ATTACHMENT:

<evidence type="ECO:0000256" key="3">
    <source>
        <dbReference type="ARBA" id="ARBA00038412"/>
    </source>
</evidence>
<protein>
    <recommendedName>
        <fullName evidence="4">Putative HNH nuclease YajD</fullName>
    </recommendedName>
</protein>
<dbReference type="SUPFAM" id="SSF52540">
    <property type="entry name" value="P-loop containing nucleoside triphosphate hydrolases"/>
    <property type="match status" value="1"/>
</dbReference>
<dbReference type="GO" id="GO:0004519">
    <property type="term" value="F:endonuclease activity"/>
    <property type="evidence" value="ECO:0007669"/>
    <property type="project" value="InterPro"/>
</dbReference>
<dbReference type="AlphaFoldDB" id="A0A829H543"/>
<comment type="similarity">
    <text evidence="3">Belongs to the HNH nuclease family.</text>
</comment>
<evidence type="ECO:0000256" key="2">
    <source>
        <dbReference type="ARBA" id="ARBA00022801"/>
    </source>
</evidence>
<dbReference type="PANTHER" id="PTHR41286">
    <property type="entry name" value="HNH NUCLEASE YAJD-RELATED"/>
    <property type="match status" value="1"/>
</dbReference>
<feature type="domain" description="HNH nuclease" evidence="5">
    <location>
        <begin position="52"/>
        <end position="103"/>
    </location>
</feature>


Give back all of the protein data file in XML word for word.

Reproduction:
<evidence type="ECO:0000256" key="3">
    <source>
        <dbReference type="ARBA" id="ARBA00038412"/>
    </source>
</evidence>
<protein>
    <recommendedName>
        <fullName evidence="4">Putative HNH nuclease YajD</fullName>
    </recommendedName>
</protein>
<dbReference type="SUPFAM" id="SSF52540">
    <property type="entry name" value="P-loop containing nucleoside triphosphate hydrolases"/>
    <property type="match status" value="1"/>
</dbReference>
<dbReference type="GO" id="GO:0004519">
    <property type="term" value="F:endonuclease activity"/>
    <property type="evidence" value="ECO:0007669"/>
    <property type="project" value="InterPro"/>
</dbReference>
<dbReference type="AlphaFoldDB" id="A0A829H543"/>
<comment type="similarity">
    <text evidence="3">Belongs to the HNH nuclease family.</text>
</comment>
<evidence type="ECO:0000256" key="2">
    <source>
        <dbReference type="ARBA" id="ARBA00022801"/>
    </source>
</evidence>
<dbReference type="PANTHER" id="PTHR41286">
    <property type="entry name" value="HNH NUCLEASE YAJD-RELATED"/>
    <property type="match status" value="1"/>
</dbReference>
<feature type="domain" description="HNH nuclease" evidence="5">
    <location>
        <begin position="52"/>
        <end position="103"/>
    </location>
</feature>